NEW YORK  - The Federal Trade Commission's bid to block grocer Kroger's $25 billion acquisition of Albertsons could benefit Walmart, a rival whose close relationships with suppliers already gives it a price advantage over other chains, investors, consultants and analysts said. Overall Walmart had a 24% share of the U.S. grocery market in 2022, according to CFRA Research. Walmart intends to focus on keeping its grocery prices as low as possible, a move that its executives said on an earnings call helps Walmart continue to draw shoppers into its 4,700 U.S. stores.

One factor in Walmart's success has been its buying power with major food and household staples suppliers, such as Procter & Gamble and Conagra. Walmart alone already accounts for 15% of P&G's total annual sales to retailers, and 28% of Conagra's.

The FTC challenge to Kroger's acquisition of Albertsons on antitrust grounds "just makes Walmart stronger," said Burt Flickinger, managing director at retail consulting firm Strategic Resource Group, and a Kroger advisor. If the deal fails following the FTC's challenge, companies that make consumer products like Tide detergent and Huggies diapers will continue to be "beholden to Walmart," Flickinger said.

"The government is de facto helping an entrenched competitor" - Walmart - "by not letting others get big enough to challenge them," said Walmart investor David Klink, senior research analyst at Huntington Private Bank, which also owns shares of Target and Amazon.

Peter Cohan, associate professor of practice in management at Babson College said that "non-unionized grocers like Walmart and Amazon as well as Aldi will gain a competitive advantage" if the merger falls through. "The FTC noted that grocery prices have gone up substantially and it wants the winners to be the grocers that offer good quality at lower prices," he said.

Just 10 chains - Walmart, Kroger, Costco, Albertsons, Sam's Club, Publix, Ahold-Delhaize, Dollar General, Target and Aldi - controlled 60% of the total U.S. grocery market in 2021, according to Bernstein research.

The National Grocers Association, a trade group that represents thousands of smaller independent food retailers and wholesalers, says that four big food retailers - Walmart, Kroger, Costco and Albertsons - leverage market share to "box out" suppliers, resulting in deals that shift higher prices onto smaller stores.

The deal falling apart could be good for packaged food makers — if that happens — because they would have a bigger pool of buyers, said Robert Klaber, a portfolio manager at Parnassus Investments, which holds P&G and Mondelez shares.



Store count is another area where Walmart may gain an advantage. Walmart declined to comment.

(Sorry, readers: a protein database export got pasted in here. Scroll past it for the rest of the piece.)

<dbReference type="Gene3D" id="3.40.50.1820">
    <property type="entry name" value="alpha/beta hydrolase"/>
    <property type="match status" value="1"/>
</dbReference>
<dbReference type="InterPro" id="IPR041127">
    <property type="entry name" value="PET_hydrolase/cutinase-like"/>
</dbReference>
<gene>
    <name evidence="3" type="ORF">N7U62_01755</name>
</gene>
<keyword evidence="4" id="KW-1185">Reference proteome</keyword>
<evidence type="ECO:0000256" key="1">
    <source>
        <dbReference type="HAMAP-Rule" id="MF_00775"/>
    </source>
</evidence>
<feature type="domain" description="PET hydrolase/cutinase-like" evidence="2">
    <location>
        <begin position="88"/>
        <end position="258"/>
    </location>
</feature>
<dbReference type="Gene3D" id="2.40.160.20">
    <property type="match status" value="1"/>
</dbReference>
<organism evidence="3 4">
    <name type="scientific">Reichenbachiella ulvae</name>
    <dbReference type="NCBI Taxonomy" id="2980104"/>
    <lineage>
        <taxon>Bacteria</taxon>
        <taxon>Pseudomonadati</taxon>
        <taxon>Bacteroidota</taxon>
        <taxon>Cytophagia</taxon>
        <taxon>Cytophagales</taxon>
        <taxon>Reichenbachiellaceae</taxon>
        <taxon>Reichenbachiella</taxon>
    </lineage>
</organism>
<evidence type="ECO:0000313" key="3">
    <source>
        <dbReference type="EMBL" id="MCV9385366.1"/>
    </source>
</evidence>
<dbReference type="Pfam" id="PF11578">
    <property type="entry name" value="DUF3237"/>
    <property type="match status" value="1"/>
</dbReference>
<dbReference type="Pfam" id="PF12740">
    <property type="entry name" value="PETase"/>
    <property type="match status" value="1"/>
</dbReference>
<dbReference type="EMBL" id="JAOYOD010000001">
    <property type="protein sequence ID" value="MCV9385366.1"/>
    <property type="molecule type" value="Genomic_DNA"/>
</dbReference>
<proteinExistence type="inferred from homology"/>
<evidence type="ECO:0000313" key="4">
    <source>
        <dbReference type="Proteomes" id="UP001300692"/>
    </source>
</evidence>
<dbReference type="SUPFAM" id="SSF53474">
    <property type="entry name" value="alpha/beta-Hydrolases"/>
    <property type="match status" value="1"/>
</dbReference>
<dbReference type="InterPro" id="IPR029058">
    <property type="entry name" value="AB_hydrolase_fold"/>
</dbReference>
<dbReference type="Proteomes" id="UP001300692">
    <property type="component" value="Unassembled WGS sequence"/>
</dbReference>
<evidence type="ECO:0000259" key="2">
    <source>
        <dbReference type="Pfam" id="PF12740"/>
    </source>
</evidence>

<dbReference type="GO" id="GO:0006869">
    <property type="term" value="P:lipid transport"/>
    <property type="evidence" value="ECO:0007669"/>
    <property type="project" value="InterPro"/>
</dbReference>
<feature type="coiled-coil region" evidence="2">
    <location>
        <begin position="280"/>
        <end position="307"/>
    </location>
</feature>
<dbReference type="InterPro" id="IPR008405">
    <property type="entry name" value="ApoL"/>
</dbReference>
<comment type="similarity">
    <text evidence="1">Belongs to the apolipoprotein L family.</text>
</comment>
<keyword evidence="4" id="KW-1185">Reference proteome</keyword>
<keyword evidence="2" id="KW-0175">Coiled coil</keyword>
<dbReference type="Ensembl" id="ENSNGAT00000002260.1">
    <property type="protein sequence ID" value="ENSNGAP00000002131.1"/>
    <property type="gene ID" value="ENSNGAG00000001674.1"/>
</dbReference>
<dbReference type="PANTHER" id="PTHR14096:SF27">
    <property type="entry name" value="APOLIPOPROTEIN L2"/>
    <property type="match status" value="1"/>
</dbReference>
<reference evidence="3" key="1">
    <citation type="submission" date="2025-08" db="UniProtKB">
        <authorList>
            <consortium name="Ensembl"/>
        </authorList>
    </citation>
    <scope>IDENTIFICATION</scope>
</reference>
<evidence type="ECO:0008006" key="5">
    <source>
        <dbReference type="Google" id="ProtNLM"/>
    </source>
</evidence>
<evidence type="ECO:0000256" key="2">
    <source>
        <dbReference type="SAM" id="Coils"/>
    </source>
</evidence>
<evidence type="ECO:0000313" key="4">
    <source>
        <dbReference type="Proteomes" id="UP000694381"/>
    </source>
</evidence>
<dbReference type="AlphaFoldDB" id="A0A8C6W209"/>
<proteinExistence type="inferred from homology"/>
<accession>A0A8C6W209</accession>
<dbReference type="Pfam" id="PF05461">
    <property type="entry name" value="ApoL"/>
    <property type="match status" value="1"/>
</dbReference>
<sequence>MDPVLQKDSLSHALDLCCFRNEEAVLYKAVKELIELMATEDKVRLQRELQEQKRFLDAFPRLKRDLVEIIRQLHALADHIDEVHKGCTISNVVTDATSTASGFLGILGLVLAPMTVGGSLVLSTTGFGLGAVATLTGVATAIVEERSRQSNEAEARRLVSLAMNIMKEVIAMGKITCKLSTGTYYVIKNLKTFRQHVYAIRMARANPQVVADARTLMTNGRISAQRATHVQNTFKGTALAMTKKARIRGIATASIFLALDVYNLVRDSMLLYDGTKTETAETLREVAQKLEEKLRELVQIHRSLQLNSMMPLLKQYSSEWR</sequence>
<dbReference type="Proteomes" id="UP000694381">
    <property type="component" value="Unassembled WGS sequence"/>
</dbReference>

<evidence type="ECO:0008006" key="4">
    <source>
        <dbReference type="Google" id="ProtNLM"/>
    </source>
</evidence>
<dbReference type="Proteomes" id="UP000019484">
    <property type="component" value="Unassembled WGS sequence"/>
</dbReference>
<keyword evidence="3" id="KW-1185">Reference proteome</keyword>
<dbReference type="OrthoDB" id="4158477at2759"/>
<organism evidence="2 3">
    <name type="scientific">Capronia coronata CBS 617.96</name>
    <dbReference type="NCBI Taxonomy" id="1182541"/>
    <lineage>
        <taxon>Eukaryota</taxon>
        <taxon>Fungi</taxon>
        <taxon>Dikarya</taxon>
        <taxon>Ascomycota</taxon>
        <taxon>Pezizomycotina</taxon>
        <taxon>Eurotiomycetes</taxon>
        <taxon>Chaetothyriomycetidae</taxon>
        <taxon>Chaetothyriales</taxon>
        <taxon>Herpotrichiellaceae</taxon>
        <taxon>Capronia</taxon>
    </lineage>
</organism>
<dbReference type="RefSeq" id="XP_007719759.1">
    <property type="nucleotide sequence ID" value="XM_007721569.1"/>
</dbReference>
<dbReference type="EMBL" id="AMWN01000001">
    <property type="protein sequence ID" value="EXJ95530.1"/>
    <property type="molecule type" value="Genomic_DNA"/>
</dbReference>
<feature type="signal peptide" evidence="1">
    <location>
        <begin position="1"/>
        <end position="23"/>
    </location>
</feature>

Generally, Walmart tends to operate four Walmart Supercenters for every 25,000 to 30,000 people in a residential area. In California, Walmart has only has one Supercenter for every 100,000 people, indicating room for expansion there and in other states with similar store to customer ratio, Flickinger said.

Walmart has announced plans to open 150 new stores over the next five years and renovate 650 others across 47 U.S. states and Puerto Rico this year. Walmart has not disclosed all the locations it will open and renovate.

The FTC lawsuit also poses a distraction, especially for Albertsons employees facing an uncertain future following any acquisition by Kroger. "We have seen it oftentimes. When the acquirer and the target are in limbo, they lose a lot of talent," D.A. Davidson analyst Michael Baker said.

Walmart's price gaps with competitors and curbside pickup and delivery options are also attracting a lot more high-end customers since the pandemic. Kroger and Albertsons will have to "play catch-up," he said.

The prolonged uncertainty surrounding the merger could also stymie Albertsons' progress on growth initiatives, while Walmart continues to demonstrate strong sales, according to Arun Sundaram, an analyst at CFRA Research. In their most recent quarterly performance, Kroger posted a 0.6% drop in U.S. comparable sales, while Albertsons posted a 2.9% increase and Walmart a 4% rise.

Kroger and Albertsons have cautioned that a blocked merger would empower Amazon and Walmart.

"This (FTC) decision only strengthens larger, non-unionized retailers like Walmart, Costco and Amazon by allowing them to further increase their overwhelming and growing dominance of the grocery industry," Kroger said in a statement on Monday.

(Reporting by Siddharth Cavale and Jessica DiNapoli in New York Editing by Nick Zieminski)